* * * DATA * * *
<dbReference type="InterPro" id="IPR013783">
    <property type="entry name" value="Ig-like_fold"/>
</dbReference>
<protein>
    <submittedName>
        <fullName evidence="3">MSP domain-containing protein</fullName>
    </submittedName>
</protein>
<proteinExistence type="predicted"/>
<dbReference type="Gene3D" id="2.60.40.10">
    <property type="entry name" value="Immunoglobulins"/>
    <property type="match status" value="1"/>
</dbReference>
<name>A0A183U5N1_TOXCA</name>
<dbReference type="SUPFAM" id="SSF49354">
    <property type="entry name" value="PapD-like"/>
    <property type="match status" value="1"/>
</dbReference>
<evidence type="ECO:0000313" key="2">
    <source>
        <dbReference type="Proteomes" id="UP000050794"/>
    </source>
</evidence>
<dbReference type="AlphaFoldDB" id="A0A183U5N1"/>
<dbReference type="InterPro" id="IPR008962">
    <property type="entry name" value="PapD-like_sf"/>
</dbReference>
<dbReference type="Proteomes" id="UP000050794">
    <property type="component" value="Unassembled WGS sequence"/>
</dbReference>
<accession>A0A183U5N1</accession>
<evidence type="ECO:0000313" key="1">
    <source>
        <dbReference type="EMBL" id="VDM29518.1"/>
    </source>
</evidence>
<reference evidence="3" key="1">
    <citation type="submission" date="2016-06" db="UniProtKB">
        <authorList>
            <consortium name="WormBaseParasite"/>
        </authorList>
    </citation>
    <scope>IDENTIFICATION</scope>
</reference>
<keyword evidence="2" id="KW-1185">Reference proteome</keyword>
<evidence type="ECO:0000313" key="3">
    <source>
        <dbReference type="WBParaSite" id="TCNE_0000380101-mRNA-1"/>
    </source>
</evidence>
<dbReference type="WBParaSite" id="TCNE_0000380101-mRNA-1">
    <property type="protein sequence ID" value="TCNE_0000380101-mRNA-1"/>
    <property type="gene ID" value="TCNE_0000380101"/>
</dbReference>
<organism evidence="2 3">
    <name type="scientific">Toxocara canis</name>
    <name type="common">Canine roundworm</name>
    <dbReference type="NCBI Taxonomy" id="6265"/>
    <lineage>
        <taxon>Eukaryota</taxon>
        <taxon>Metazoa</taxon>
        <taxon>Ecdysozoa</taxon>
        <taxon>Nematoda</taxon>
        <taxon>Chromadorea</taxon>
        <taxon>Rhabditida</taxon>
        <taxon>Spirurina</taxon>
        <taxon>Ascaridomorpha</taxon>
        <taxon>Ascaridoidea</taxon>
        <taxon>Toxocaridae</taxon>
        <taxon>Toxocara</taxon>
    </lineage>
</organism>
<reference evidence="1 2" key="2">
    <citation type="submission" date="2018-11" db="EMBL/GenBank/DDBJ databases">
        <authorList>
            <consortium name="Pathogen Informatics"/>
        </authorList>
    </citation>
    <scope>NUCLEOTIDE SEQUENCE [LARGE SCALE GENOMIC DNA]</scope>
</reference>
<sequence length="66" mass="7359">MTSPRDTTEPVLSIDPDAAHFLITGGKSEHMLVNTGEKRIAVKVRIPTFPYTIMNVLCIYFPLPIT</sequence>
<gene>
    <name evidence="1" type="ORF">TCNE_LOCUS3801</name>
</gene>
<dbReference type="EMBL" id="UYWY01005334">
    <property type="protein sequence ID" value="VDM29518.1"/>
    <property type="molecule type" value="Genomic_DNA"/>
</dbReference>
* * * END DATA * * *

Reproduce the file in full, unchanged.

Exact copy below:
<dbReference type="InterPro" id="IPR013783">
    <property type="entry name" value="Ig-like_fold"/>
</dbReference>
<protein>
    <submittedName>
        <fullName evidence="3">MSP domain-containing protein</fullName>
    </submittedName>
</protein>
<proteinExistence type="predicted"/>
<dbReference type="Gene3D" id="2.60.40.10">
    <property type="entry name" value="Immunoglobulins"/>
    <property type="match status" value="1"/>
</dbReference>
<name>A0A183U5N1_TOXCA</name>
<dbReference type="SUPFAM" id="SSF49354">
    <property type="entry name" value="PapD-like"/>
    <property type="match status" value="1"/>
</dbReference>
<evidence type="ECO:0000313" key="2">
    <source>
        <dbReference type="Proteomes" id="UP000050794"/>
    </source>
</evidence>
<dbReference type="AlphaFoldDB" id="A0A183U5N1"/>
<dbReference type="InterPro" id="IPR008962">
    <property type="entry name" value="PapD-like_sf"/>
</dbReference>
<dbReference type="Proteomes" id="UP000050794">
    <property type="component" value="Unassembled WGS sequence"/>
</dbReference>
<accession>A0A183U5N1</accession>
<evidence type="ECO:0000313" key="1">
    <source>
        <dbReference type="EMBL" id="VDM29518.1"/>
    </source>
</evidence>
<reference evidence="3" key="1">
    <citation type="submission" date="2016-06" db="UniProtKB">
        <authorList>
            <consortium name="WormBaseParasite"/>
        </authorList>
    </citation>
    <scope>IDENTIFICATION</scope>
</reference>
<keyword evidence="2" id="KW-1185">Reference proteome</keyword>
<evidence type="ECO:0000313" key="3">
    <source>
        <dbReference type="WBParaSite" id="TCNE_0000380101-mRNA-1"/>
    </source>
</evidence>
<dbReference type="WBParaSite" id="TCNE_0000380101-mRNA-1">
    <property type="protein sequence ID" value="TCNE_0000380101-mRNA-1"/>
    <property type="gene ID" value="TCNE_0000380101"/>
</dbReference>
<organism evidence="2 3">
    <name type="scientific">Toxocara canis</name>
    <name type="common">Canine roundworm</name>
    <dbReference type="NCBI Taxonomy" id="6265"/>
    <lineage>
        <taxon>Eukaryota</taxon>
        <taxon>Metazoa</taxon>
        <taxon>Ecdysozoa</taxon>
        <taxon>Nematoda</taxon>
        <taxon>Chromadorea</taxon>
        <taxon>Rhabditida</taxon>
        <taxon>Spirurina</taxon>
        <taxon>Ascaridomorpha</taxon>
        <taxon>Ascaridoidea</taxon>
        <taxon>Toxocaridae</taxon>
        <taxon>Toxocara</taxon>
    </lineage>
</organism>
<reference evidence="1 2" key="2">
    <citation type="submission" date="2018-11" db="EMBL/GenBank/DDBJ databases">
        <authorList>
            <consortium name="Pathogen Informatics"/>
        </authorList>
    </citation>
    <scope>NUCLEOTIDE SEQUENCE [LARGE SCALE GENOMIC DNA]</scope>
</reference>
<sequence length="66" mass="7359">MTSPRDTTEPVLSIDPDAAHFLITGGKSEHMLVNTGEKRIAVKVRIPTFPYTIMNVLCIYFPLPIT</sequence>
<gene>
    <name evidence="1" type="ORF">TCNE_LOCUS3801</name>
</gene>
<dbReference type="EMBL" id="UYWY01005334">
    <property type="protein sequence ID" value="VDM29518.1"/>
    <property type="molecule type" value="Genomic_DNA"/>
</dbReference>